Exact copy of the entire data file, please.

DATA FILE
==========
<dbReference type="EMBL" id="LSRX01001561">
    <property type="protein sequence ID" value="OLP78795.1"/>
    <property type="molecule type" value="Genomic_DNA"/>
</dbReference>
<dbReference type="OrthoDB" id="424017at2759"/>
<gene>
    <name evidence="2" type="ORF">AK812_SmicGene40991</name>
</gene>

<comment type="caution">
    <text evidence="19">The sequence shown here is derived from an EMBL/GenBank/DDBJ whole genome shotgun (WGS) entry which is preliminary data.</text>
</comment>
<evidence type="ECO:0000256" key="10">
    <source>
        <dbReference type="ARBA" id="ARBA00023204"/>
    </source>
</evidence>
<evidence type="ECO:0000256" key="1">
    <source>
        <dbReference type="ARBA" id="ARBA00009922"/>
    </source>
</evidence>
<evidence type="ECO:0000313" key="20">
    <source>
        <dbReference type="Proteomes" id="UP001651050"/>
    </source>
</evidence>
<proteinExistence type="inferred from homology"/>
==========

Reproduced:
<dbReference type="EMBL" id="LSRX01001561">
    <property type="protein sequence ID" value="OLP78795.1"/>
    <property type="molecule type" value="Genomic_DNA"/>
</dbReference>
<dbReference type="OrthoDB" id="424017at2759"/>
<gene>
    <name evidence="2" type="ORF">AK812_SmicGene40991</name>
</gene>

<comment type="caution">
    <text evidence="19">The sequence shown here is derived from an EMBL/GenBank/DDBJ whole genome shotgun (WGS) entry which is preliminary data.</text>
</comment>
<evidence type="ECO:0000256" key="10">
    <source>
        <dbReference type="ARBA" id="ARBA00023204"/>
    </source>
</evidence>
<evidence type="ECO:0000256" key="1">
    <source>
        <dbReference type="ARBA" id="ARBA00009922"/>
    </source>
</evidence>
<evidence type="ECO:0000313" key="20">
    <source>
        <dbReference type="Proteomes" id="UP001651050"/>
    </source>
</evidence>
<proteinExistence type="inferred from homology"/>